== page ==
“This is a solution by the market, for the market,” wrote former New York City mayor Michael Bloomberg and Bank of England governor Mark Carney, arguing that potential climate costs should be incorporated into financial statements. And the practice seems to be catching on.
On Wednesday, the Task Force on Climate-Related Financial Disclosures, headed up by Mayor Bloomberg, presented its recommendations. In a report commissioned by the Financial Stability Board, a group of global regulators chaired by Dr. Carney, the 31 companies and investors who make up the task force called for companies to be more transparent about how they assess climate risks.
Companies, investors, and experts increasingly agree that it’s important to know what effect climate change – and efforts to adapt to or mitigate it – are having on their bottom line.
“The right information will allow optimists and pessimists, skeptics and evangelists, to back their convictions with their capital,” wrote Bloomberg and Carney in an editorial for The Guardian.
The task force’s report distinguishes between two sets of risks, notes Bob Ward, policy and communications director at the Grantham Research Institute at the London School of Economics (LSE), in a phone interview with The Christian Science Monitor. One is the impact of climate change, and the other is the risks of shifting to a low-carbon economy.
“If you are an international oil company, have you worked out how your business will be affected by the Paris Agreement?” he asks, observing that countries’ efforts to combat climate change could have a significant impact on companies and investors.
In the past, few companies discussed either set of potential risks. In recent years, the issue has become increasingly salient, experts say. Standard & Poor’s analysis incorporates climate impacts “where we think those risks are pertinent,” says Michael Wilkins, global head of environmental and climate risk research at S&P Global Ratings and a member of the panel, in a phone interview with the Monitor.
An increasing number of companies have been reporting about their efforts to reduce their emissions, notably through the Carbon Disclosure Project (now the CDP), Mr. Ward notes.
But, he says, “they’re not all reporting on what assumptions they’re making about the future and climate change.”
That means different businesses may be making different assumptions, presenting challenges for investors who want to weigh the risks involved in a company's future. That’s where the task force comes in, says a representative of automotive company Daimler who participated in the panel.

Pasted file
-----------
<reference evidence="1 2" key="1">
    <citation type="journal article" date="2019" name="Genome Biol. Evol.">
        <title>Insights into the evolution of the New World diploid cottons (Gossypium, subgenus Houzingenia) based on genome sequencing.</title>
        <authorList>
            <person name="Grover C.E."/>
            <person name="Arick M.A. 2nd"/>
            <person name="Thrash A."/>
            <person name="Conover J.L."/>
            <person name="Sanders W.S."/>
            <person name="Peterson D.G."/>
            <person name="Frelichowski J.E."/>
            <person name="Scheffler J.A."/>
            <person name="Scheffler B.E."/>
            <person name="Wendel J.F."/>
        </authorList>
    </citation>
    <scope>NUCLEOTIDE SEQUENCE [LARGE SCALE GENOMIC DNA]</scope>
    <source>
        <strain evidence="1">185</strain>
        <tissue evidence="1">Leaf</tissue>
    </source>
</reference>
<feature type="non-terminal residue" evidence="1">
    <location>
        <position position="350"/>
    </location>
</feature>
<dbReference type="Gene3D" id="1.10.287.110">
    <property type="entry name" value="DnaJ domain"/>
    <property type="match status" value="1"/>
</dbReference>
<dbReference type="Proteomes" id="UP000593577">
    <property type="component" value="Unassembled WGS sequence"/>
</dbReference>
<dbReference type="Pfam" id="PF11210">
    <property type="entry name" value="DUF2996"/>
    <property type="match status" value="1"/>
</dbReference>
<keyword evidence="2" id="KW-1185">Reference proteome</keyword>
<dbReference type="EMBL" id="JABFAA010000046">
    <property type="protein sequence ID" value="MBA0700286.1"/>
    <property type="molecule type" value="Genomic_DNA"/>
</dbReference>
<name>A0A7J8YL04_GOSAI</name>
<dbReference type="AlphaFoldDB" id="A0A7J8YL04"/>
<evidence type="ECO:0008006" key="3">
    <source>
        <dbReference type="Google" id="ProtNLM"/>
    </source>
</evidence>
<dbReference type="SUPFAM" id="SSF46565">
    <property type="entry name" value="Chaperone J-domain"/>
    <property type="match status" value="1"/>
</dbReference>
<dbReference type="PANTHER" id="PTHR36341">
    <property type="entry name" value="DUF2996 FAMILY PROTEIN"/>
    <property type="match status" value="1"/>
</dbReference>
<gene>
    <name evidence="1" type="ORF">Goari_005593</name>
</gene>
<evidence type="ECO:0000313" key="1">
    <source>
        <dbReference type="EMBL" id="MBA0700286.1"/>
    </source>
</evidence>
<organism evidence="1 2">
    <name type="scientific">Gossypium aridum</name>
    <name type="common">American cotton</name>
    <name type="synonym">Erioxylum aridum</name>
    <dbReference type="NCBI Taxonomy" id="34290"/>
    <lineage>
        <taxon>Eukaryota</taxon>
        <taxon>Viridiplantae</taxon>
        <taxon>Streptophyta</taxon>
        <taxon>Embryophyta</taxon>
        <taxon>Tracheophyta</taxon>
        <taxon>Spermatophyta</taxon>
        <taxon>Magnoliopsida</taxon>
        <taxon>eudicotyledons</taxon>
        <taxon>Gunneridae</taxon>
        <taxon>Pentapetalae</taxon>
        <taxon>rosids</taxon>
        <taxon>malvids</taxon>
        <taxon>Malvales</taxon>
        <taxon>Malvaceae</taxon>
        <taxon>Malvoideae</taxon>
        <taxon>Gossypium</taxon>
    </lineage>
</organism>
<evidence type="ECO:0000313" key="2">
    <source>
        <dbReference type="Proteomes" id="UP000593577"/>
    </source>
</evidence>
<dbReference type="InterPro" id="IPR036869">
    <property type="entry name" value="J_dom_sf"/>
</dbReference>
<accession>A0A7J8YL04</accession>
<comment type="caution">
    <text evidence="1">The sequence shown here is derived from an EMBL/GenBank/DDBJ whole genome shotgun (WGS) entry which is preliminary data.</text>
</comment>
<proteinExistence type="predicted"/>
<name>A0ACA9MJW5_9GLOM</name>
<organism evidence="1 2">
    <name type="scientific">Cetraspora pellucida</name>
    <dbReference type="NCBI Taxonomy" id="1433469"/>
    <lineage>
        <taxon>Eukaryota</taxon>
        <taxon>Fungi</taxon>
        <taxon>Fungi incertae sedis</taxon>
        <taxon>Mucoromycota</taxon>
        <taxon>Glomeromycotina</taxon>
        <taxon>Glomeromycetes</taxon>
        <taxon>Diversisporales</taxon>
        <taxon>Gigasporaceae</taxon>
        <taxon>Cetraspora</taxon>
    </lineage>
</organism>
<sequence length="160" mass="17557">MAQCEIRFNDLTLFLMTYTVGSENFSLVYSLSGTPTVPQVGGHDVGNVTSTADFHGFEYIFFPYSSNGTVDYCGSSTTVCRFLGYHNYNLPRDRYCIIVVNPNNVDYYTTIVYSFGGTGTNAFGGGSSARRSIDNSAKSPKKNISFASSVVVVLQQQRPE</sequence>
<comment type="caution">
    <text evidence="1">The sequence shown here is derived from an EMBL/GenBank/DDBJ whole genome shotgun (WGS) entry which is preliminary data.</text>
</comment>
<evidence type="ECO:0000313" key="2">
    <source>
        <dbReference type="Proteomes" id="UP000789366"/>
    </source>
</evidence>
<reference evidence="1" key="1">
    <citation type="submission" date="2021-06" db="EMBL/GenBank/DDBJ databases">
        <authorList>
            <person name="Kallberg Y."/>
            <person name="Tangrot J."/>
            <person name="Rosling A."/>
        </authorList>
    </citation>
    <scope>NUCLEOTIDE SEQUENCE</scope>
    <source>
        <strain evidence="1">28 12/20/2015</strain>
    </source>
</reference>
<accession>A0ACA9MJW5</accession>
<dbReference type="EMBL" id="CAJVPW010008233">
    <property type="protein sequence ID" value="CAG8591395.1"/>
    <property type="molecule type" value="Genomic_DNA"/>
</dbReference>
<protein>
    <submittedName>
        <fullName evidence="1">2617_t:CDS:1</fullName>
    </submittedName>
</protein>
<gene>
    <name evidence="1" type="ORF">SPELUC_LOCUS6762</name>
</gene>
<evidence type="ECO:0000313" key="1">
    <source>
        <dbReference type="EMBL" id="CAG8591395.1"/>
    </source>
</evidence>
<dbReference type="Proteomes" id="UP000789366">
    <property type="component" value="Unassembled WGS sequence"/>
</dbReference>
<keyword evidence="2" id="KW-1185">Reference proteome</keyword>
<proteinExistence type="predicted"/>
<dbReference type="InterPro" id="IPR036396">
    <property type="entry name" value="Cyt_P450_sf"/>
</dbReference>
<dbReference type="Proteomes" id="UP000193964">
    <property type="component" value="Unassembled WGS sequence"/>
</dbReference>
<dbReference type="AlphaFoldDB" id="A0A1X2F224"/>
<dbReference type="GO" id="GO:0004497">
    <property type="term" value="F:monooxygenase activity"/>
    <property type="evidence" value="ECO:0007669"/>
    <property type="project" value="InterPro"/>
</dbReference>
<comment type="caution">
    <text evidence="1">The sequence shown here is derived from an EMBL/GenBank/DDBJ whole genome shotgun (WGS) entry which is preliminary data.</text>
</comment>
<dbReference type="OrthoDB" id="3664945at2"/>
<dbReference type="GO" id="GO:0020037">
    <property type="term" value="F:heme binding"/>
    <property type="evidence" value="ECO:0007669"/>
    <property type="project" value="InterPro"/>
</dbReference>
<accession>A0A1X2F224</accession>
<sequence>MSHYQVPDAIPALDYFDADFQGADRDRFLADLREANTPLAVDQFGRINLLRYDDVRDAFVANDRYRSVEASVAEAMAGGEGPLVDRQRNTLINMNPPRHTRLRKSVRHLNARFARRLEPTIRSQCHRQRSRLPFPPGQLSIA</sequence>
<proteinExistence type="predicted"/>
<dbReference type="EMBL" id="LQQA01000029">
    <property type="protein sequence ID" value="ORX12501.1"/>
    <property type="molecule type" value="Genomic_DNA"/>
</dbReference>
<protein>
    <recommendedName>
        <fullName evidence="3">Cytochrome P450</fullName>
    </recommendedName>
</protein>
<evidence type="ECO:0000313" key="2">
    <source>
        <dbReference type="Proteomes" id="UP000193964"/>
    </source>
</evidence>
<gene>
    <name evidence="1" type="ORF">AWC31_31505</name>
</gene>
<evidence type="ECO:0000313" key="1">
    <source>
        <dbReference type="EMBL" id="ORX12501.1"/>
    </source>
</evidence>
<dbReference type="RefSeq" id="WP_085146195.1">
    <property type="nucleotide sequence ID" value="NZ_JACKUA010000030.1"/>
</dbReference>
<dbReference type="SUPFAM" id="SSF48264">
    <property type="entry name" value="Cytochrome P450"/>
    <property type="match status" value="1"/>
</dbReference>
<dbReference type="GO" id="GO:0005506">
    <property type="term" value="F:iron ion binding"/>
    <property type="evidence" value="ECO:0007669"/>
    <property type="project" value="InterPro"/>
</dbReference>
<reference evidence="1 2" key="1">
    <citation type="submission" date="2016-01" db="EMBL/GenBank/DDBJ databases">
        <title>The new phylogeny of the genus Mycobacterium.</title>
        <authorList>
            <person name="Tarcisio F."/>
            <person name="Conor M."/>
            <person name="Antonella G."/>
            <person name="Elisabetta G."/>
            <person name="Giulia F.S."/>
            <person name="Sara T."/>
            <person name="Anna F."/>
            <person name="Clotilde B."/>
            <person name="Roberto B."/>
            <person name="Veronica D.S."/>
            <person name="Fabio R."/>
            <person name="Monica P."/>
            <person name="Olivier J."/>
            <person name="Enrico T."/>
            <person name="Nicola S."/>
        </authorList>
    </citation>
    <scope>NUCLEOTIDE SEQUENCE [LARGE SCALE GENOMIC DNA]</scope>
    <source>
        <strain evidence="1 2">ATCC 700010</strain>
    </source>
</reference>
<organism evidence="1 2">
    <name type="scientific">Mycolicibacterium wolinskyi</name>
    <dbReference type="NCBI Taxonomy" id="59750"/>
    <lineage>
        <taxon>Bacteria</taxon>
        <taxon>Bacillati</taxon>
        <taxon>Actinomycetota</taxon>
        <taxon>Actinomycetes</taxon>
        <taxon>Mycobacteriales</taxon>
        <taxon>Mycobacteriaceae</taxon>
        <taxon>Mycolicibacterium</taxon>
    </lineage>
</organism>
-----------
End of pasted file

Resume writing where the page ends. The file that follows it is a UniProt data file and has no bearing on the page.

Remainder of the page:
The task force’s recommendations give investors “tools and criteria for their evaluation,” the company said in a statement emailed to the Monitor.
This, in turn, would provide investors with better analysis, argues Mr. Wilkins of S&P.
“Having enhanced disclosure … would just make the quality of the analysis better and more transparent,” he says.
Some members of the G20 group of major economies may ultimately require companies to report this data, in order to ease the transition to a low carbon economy and prevent financial instability down the road. The idea is that, by reporting the data, companies will have to think about the risks, explains Ward of LSE.
It's also possible that reporting on climate risks could so benefit companies that they choose to publish the information even if not required by law.
“Law would force the issue,” explains Wilkins, but “investors are themselves wanting to adapt their portfolios for the transition to low carbon … regardless of law.”
That has already created "strong peer pressure" to report on these risks, says Ward.
The 31 companies and investors who make up the task force have already endorsed its recommendations, and more look set to follow them. But not everyone is on board.
Exxon, for instance, which made headlines last year for reportedly covering up its knowledge of climate change to protect its bottom line, is currently being investigated by the Securities and Exchange Commission over its climate change accounting practices. To Ward, the company’s refusal to publish details indicates that Exxon may be “gambling on Paris [the Paris Agreement] being implemented.”
Richard Tol, a professor of economics at the University of Sussex, takes a skeptical view of the task force. In an email to the Monitor, he argues that, because climate change will impact future assets, “projections … are contingent and uncertain.” He argues that any effort to report climate mitigation efforts would therefore be more of an attempt to “curry favour with green consumers” than an aid to investors or companies.
The companies involved, however, say they see transparency about the financial implications of climate change as a way to help them thrive in a changing world.
The data “will allow investors to take advantage of the opportunities that this transition may bring about,” drawing attention to companies' diversification efforts in growing fields like renewable energy and green building, says Wilkins.